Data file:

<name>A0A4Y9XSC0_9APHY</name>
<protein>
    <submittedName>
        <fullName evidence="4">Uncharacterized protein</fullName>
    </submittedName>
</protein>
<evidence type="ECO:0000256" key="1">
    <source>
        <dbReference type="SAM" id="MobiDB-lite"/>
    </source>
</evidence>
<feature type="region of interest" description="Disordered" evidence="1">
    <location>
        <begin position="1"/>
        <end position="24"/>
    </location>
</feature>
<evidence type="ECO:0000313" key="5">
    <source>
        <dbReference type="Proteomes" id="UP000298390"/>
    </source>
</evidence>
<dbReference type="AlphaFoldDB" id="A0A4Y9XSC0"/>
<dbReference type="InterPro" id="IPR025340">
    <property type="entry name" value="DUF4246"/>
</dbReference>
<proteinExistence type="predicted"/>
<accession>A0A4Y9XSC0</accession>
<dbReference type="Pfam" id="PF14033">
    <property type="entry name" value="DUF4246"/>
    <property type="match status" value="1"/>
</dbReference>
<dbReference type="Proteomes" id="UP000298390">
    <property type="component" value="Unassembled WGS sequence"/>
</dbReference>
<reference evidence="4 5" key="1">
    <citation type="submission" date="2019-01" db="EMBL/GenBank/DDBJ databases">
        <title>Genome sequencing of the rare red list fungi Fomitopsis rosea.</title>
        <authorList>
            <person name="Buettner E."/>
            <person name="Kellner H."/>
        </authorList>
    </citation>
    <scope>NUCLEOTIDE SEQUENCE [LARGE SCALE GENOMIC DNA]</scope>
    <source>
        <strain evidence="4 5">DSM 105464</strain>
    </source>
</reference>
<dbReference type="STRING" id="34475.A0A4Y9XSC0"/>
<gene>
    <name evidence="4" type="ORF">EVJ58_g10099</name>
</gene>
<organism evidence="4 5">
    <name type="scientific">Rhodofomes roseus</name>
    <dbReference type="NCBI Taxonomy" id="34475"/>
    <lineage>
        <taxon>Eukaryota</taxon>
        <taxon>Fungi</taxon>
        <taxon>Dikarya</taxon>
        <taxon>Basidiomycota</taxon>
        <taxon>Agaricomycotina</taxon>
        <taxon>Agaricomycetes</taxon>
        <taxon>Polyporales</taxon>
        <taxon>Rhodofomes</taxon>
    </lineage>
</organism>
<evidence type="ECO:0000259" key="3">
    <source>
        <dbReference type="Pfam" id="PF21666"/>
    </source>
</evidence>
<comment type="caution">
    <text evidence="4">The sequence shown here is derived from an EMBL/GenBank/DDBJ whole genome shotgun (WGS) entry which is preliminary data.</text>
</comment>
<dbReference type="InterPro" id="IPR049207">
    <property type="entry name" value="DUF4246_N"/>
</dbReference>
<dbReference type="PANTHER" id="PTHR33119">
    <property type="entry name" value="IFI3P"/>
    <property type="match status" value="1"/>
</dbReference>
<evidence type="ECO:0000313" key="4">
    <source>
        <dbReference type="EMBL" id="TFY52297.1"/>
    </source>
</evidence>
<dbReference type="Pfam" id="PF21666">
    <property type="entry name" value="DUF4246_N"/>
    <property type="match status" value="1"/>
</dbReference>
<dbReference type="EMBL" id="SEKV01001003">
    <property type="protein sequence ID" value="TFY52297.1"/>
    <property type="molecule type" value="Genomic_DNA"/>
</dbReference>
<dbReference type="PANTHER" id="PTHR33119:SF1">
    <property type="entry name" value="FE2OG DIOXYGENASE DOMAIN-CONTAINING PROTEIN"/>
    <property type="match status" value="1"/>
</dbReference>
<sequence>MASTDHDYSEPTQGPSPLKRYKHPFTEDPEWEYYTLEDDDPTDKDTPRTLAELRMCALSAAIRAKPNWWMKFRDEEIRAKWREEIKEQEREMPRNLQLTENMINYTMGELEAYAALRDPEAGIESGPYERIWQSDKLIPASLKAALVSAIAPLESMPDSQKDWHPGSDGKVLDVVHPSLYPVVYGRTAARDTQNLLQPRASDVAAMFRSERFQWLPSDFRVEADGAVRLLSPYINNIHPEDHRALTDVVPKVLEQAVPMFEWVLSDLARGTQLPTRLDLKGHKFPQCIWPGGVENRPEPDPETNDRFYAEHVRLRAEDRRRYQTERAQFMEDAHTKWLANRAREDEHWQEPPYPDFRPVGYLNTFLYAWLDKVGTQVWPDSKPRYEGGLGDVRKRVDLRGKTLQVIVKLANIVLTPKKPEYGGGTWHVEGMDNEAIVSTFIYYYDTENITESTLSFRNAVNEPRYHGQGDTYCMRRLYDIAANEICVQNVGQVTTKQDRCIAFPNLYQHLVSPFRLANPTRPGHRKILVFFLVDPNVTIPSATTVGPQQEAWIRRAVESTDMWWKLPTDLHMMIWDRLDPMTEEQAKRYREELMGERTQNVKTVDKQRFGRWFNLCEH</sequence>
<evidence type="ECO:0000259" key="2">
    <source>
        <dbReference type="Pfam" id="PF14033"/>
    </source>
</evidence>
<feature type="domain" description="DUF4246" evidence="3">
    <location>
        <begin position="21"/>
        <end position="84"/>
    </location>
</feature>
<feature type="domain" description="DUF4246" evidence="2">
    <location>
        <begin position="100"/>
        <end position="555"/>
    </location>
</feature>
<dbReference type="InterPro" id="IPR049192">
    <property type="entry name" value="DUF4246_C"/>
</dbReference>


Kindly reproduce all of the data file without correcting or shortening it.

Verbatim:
<name>A0A4Y9XSC0_9APHY</name>
<protein>
    <submittedName>
        <fullName evidence="4">Uncharacterized protein</fullName>
    </submittedName>
</protein>
<evidence type="ECO:0000256" key="1">
    <source>
        <dbReference type="SAM" id="MobiDB-lite"/>
    </source>
</evidence>
<feature type="region of interest" description="Disordered" evidence="1">
    <location>
        <begin position="1"/>
        <end position="24"/>
    </location>
</feature>
<evidence type="ECO:0000313" key="5">
    <source>
        <dbReference type="Proteomes" id="UP000298390"/>
    </source>
</evidence>
<dbReference type="AlphaFoldDB" id="A0A4Y9XSC0"/>
<dbReference type="InterPro" id="IPR025340">
    <property type="entry name" value="DUF4246"/>
</dbReference>
<proteinExistence type="predicted"/>
<accession>A0A4Y9XSC0</accession>
<dbReference type="Pfam" id="PF14033">
    <property type="entry name" value="DUF4246"/>
    <property type="match status" value="1"/>
</dbReference>
<dbReference type="Proteomes" id="UP000298390">
    <property type="component" value="Unassembled WGS sequence"/>
</dbReference>
<reference evidence="4 5" key="1">
    <citation type="submission" date="2019-01" db="EMBL/GenBank/DDBJ databases">
        <title>Genome sequencing of the rare red list fungi Fomitopsis rosea.</title>
        <authorList>
            <person name="Buettner E."/>
            <person name="Kellner H."/>
        </authorList>
    </citation>
    <scope>NUCLEOTIDE SEQUENCE [LARGE SCALE GENOMIC DNA]</scope>
    <source>
        <strain evidence="4 5">DSM 105464</strain>
    </source>
</reference>
<dbReference type="STRING" id="34475.A0A4Y9XSC0"/>
<gene>
    <name evidence="4" type="ORF">EVJ58_g10099</name>
</gene>
<organism evidence="4 5">
    <name type="scientific">Rhodofomes roseus</name>
    <dbReference type="NCBI Taxonomy" id="34475"/>
    <lineage>
        <taxon>Eukaryota</taxon>
        <taxon>Fungi</taxon>
        <taxon>Dikarya</taxon>
        <taxon>Basidiomycota</taxon>
        <taxon>Agaricomycotina</taxon>
        <taxon>Agaricomycetes</taxon>
        <taxon>Polyporales</taxon>
        <taxon>Rhodofomes</taxon>
    </lineage>
</organism>
<evidence type="ECO:0000259" key="3">
    <source>
        <dbReference type="Pfam" id="PF21666"/>
    </source>
</evidence>
<comment type="caution">
    <text evidence="4">The sequence shown here is derived from an EMBL/GenBank/DDBJ whole genome shotgun (WGS) entry which is preliminary data.</text>
</comment>
<dbReference type="InterPro" id="IPR049207">
    <property type="entry name" value="DUF4246_N"/>
</dbReference>
<dbReference type="PANTHER" id="PTHR33119">
    <property type="entry name" value="IFI3P"/>
    <property type="match status" value="1"/>
</dbReference>
<evidence type="ECO:0000313" key="4">
    <source>
        <dbReference type="EMBL" id="TFY52297.1"/>
    </source>
</evidence>
<dbReference type="Pfam" id="PF21666">
    <property type="entry name" value="DUF4246_N"/>
    <property type="match status" value="1"/>
</dbReference>
<dbReference type="EMBL" id="SEKV01001003">
    <property type="protein sequence ID" value="TFY52297.1"/>
    <property type="molecule type" value="Genomic_DNA"/>
</dbReference>
<dbReference type="PANTHER" id="PTHR33119:SF1">
    <property type="entry name" value="FE2OG DIOXYGENASE DOMAIN-CONTAINING PROTEIN"/>
    <property type="match status" value="1"/>
</dbReference>
<sequence>MASTDHDYSEPTQGPSPLKRYKHPFTEDPEWEYYTLEDDDPTDKDTPRTLAELRMCALSAAIRAKPNWWMKFRDEEIRAKWREEIKEQEREMPRNLQLTENMINYTMGELEAYAALRDPEAGIESGPYERIWQSDKLIPASLKAALVSAIAPLESMPDSQKDWHPGSDGKVLDVVHPSLYPVVYGRTAARDTQNLLQPRASDVAAMFRSERFQWLPSDFRVEADGAVRLLSPYINNIHPEDHRALTDVVPKVLEQAVPMFEWVLSDLARGTQLPTRLDLKGHKFPQCIWPGGVENRPEPDPETNDRFYAEHVRLRAEDRRRYQTERAQFMEDAHTKWLANRAREDEHWQEPPYPDFRPVGYLNTFLYAWLDKVGTQVWPDSKPRYEGGLGDVRKRVDLRGKTLQVIVKLANIVLTPKKPEYGGGTWHVEGMDNEAIVSTFIYYYDTENITESTLSFRNAVNEPRYHGQGDTYCMRRLYDIAANEICVQNVGQVTTKQDRCIAFPNLYQHLVSPFRLANPTRPGHRKILVFFLVDPNVTIPSATTVGPQQEAWIRRAVESTDMWWKLPTDLHMMIWDRLDPMTEEQAKRYREELMGERTQNVKTVDKQRFGRWFNLCEH</sequence>
<evidence type="ECO:0000259" key="2">
    <source>
        <dbReference type="Pfam" id="PF14033"/>
    </source>
</evidence>
<feature type="domain" description="DUF4246" evidence="3">
    <location>
        <begin position="21"/>
        <end position="84"/>
    </location>
</feature>
<feature type="domain" description="DUF4246" evidence="2">
    <location>
        <begin position="100"/>
        <end position="555"/>
    </location>
</feature>
<dbReference type="InterPro" id="IPR049192">
    <property type="entry name" value="DUF4246_C"/>
</dbReference>